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Cambridge Graphene Centre

Research Centre on Graphene, Layered Crystals and Hybrid Nanomaterials

The European Innovation Council (EIC) has awarded the first Transition Grant to the Department of Engineering at the University of Cambridge. The project CHARM —chemometric histopathology via coherent Raman imaging for precision medicine— has received over €3.2 million to develop new medical imaging technologies. EIC funding will help the transition to industrial applications of the pioneering results on graphene-enabled ultrafast lasers of the Cambridge Graphene Centre.

The EIC is Europe’s leading innovation programme to identify, develop and scale up breakthrough technologies and game-changing innovations. The ‘Transition’ scheme is designed to further advance research results generated by other EU-funded initiatives, such as the European Research Council (ERC) Proof of Concept projects.

CHARM will develop a medical device based on high-speed, low-cost Raman digital imaging and artificial intelligence, to transform cancer diagnosis and treatment. Raman spectroscopy is a non-destructive technique used to investigate materials through their vibrational modes. It allows high speed, label-free imaging. The CHARM technology will analyse the molecular composition of patient tissue samples to distinguish cancerous from healthy cells, without the need for chemical staining.

CHARM is a European collaboration between the Cambridge Graphene Centre at the University of Cambridge, its spin-off Cambridge Raman Imaging, Politecnico Di Milano, Consiglio Nazionale Delle Ricerche and INsociety in Italy, Jena University Hospital in Germany, and Inspiralia in Spain.

CHARM builds on the results of the ERC Proof of Concept grant GYNCOR, led by Prof. Andrea Ferrari, Director of the Cambridge Graphene Centre. Within this ERC project, Cambridge researchers developed and patented a graphene-enabled laser technology that CHARM will transition to a medical device.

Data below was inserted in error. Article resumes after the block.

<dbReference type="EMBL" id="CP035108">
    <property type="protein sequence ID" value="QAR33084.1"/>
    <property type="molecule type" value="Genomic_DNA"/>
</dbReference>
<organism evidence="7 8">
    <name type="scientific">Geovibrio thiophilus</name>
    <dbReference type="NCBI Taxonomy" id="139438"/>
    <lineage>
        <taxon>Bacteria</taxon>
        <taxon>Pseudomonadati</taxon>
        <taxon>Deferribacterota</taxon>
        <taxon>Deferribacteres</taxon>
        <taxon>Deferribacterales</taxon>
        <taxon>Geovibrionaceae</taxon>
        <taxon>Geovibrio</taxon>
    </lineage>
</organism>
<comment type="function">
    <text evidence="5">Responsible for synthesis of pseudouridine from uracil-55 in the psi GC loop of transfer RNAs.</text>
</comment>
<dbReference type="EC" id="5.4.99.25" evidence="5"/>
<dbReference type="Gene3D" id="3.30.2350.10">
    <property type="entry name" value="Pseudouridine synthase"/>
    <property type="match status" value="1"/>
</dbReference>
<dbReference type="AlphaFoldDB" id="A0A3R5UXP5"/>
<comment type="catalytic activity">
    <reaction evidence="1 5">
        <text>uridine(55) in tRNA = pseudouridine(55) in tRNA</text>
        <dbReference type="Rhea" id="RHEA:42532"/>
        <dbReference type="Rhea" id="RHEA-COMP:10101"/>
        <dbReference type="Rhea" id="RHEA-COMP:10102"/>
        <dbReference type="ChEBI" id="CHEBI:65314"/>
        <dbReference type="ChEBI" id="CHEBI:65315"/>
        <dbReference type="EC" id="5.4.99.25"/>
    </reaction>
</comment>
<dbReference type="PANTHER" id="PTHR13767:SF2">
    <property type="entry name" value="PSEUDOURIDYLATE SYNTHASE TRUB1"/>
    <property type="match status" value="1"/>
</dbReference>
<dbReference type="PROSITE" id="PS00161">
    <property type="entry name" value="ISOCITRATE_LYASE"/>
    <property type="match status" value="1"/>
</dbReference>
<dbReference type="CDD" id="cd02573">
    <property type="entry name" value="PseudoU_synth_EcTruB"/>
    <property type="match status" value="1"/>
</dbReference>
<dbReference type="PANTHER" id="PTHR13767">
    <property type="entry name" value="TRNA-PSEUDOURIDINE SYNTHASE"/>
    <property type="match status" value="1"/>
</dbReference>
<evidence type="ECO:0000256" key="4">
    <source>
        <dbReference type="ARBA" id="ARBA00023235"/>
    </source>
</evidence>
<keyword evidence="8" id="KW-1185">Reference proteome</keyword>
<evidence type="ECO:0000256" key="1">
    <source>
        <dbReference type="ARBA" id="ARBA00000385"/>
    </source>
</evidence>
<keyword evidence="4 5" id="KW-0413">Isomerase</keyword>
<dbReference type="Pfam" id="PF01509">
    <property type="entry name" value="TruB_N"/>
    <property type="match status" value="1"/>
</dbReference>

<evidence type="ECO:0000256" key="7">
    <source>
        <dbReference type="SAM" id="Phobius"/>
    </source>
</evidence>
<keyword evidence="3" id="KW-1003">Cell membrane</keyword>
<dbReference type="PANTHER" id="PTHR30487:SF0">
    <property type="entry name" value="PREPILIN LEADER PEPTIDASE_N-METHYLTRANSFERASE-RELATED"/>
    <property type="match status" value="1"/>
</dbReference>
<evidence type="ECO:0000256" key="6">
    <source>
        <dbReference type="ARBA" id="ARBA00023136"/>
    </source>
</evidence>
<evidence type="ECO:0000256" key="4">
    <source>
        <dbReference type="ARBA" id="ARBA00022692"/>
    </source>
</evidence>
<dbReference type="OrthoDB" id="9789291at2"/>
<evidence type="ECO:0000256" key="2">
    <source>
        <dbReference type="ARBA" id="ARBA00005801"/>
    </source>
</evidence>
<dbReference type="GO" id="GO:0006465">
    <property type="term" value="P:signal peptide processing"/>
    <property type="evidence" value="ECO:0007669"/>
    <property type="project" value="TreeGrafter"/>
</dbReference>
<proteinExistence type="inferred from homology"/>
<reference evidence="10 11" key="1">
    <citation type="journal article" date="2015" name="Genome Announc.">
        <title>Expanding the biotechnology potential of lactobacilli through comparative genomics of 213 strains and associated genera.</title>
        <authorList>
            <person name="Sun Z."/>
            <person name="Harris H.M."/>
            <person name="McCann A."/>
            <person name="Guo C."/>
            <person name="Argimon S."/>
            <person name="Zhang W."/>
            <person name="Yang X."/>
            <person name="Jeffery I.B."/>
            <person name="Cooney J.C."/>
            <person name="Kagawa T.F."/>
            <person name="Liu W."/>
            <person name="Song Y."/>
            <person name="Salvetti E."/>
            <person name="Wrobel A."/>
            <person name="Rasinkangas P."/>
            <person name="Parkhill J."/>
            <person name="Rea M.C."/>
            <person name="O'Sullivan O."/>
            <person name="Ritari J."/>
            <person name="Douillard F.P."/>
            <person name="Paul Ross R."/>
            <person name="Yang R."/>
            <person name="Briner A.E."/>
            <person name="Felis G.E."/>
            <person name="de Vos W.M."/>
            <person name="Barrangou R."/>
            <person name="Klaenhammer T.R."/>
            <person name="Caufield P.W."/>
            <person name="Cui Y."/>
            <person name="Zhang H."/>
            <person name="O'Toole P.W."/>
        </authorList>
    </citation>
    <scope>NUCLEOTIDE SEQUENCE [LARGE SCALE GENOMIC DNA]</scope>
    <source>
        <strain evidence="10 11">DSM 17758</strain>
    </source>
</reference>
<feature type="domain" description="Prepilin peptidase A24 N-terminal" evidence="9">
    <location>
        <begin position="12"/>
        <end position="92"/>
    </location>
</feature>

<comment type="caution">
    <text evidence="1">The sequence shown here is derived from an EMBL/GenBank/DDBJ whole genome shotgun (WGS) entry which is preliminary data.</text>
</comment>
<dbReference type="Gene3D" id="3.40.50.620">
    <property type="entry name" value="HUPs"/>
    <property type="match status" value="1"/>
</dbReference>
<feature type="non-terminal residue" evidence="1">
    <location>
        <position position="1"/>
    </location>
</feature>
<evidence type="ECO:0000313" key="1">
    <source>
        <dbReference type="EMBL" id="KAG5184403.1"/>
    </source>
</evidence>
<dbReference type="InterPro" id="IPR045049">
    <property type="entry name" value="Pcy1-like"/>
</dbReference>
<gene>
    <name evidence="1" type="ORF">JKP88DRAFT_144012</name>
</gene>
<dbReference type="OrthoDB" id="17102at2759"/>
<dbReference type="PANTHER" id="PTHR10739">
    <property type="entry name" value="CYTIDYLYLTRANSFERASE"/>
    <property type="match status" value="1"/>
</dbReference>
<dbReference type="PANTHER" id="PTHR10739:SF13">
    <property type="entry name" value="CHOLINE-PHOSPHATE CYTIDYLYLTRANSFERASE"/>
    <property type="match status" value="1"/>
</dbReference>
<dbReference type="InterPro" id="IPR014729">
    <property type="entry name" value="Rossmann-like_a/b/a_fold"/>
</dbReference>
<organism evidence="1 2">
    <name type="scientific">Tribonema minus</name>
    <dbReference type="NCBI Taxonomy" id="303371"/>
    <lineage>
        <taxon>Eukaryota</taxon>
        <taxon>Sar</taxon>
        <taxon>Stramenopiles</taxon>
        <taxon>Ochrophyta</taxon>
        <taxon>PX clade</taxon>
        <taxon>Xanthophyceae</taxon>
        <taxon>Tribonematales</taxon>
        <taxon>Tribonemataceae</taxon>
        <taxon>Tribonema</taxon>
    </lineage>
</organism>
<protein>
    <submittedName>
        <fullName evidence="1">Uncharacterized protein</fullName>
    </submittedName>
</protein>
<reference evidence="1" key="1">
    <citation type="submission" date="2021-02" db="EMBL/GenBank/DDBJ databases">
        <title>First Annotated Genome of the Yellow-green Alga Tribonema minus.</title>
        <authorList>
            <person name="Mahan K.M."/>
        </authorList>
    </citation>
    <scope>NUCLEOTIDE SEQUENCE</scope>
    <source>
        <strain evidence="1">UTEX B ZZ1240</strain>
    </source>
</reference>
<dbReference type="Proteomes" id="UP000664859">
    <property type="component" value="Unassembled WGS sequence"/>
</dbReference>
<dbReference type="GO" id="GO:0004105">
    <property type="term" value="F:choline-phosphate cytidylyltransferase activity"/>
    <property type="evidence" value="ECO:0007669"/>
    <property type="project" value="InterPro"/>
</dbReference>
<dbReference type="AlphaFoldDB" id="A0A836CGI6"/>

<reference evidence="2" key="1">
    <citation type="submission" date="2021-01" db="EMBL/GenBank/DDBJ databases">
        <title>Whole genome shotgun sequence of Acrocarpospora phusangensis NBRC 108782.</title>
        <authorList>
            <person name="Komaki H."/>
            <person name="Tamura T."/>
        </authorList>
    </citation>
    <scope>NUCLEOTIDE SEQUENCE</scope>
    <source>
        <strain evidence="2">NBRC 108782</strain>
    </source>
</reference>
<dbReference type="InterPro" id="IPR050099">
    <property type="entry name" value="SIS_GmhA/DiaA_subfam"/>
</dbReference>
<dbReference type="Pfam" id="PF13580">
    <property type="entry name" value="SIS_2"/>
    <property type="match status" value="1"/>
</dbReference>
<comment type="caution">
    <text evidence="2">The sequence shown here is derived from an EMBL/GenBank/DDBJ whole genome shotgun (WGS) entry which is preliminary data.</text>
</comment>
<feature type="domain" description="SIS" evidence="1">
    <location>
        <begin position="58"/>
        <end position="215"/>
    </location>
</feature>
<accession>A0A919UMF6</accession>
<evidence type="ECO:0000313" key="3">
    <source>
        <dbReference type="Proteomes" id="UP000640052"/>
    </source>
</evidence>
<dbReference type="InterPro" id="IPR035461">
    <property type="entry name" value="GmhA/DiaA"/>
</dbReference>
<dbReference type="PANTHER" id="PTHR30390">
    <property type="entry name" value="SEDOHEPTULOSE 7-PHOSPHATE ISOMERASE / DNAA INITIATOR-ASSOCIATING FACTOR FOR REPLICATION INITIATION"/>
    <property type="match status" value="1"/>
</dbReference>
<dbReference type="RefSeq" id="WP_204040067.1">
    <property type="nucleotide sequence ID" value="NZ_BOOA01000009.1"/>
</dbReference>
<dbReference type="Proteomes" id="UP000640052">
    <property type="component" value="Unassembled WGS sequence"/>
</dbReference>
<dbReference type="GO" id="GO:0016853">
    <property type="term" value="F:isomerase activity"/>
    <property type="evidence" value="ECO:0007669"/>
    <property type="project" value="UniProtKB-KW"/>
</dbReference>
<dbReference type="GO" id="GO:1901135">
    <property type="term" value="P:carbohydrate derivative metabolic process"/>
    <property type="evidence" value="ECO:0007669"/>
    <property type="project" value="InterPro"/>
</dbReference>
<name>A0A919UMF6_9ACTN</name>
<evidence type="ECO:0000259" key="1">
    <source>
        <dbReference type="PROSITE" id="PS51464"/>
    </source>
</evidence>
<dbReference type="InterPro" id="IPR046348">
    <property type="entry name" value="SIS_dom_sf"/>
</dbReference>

The EIC funding will help mature and validate the technology, as well as build a strong business case to accelerate the way towards commercialisation. On top of funding research and innovation, the EIC offers awardees business advancement services, including coaching, mentoring, and partnering events. CHARM will also have a fast-track access to the EIC Accelerator programme, which financially supports later phases, such as commercialisation and scale up.

This first successful EIC Transition grant at the Engineering Department showcases the virtuous cycle initiated with the ERC Starting and Synergy Grants received by Prof. Andrea Ferrari.  These led to three ERC Proof of Concept Grants and spin-off companies such as Cambridge Raman Imaging, CamGraPhic and Cambridge Graphene. The latter is now a subsidiary of the advanced engineering materials group Versarien plc.

Prof. Andrea Ferrari, Director of the Cambridge Graphene Centre, says: “Funding from the European Union is an integral part of the Cambridge Graphene Centre’s success. The European Research Council and the European Innovation Council are two of the most prestigious funding programmes worldwide. The University of Cambridge has a very strong track record in receiving ERC funds. I am sure this first EIC transition grant will pave the way for many more to follow. It also nicely goes along the path envisioned by ERC and EIC: individual grants, leading to PoC projects, and then to EIC transition funds. We all need to join the call to “stick to science” and ensure that open and barrier-free collaboration among Europe’s research and innovation actors, who all share the same values, continues without unnecessary delays and interruptions.”